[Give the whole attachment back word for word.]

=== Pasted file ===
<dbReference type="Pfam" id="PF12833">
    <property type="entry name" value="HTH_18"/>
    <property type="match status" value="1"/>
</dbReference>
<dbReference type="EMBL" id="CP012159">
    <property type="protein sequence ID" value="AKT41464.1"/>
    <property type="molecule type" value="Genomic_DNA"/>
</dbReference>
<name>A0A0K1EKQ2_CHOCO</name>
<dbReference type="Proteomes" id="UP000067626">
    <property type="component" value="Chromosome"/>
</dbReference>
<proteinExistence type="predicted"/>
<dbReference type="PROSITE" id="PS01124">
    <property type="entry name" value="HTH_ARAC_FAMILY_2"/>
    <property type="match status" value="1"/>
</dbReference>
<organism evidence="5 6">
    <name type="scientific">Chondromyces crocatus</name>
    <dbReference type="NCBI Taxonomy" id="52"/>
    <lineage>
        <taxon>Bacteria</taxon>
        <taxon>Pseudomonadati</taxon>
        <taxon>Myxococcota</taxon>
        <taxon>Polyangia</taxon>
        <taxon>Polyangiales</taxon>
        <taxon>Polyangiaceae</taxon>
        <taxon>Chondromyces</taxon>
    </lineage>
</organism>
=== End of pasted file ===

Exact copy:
<dbReference type="Pfam" id="PF12833">
    <property type="entry name" value="HTH_18"/>
    <property type="match status" value="1"/>
</dbReference>
<dbReference type="EMBL" id="CP012159">
    <property type="protein sequence ID" value="AKT41464.1"/>
    <property type="molecule type" value="Genomic_DNA"/>
</dbReference>
<name>A0A0K1EKQ2_CHOCO</name>
<dbReference type="Proteomes" id="UP000067626">
    <property type="component" value="Chromosome"/>
</dbReference>
<proteinExistence type="predicted"/>
<dbReference type="PROSITE" id="PS01124">
    <property type="entry name" value="HTH_ARAC_FAMILY_2"/>
    <property type="match status" value="1"/>
</dbReference>
<organism evidence="5 6">
    <name type="scientific">Chondromyces crocatus</name>
    <dbReference type="NCBI Taxonomy" id="52"/>
    <lineage>
        <taxon>Bacteria</taxon>
        <taxon>Pseudomonadati</taxon>
        <taxon>Myxococcota</taxon>
        <taxon>Polyangia</taxon>
        <taxon>Polyangiales</taxon>
        <taxon>Polyangiaceae</taxon>
        <taxon>Chondromyces</taxon>
    </lineage>
</organism>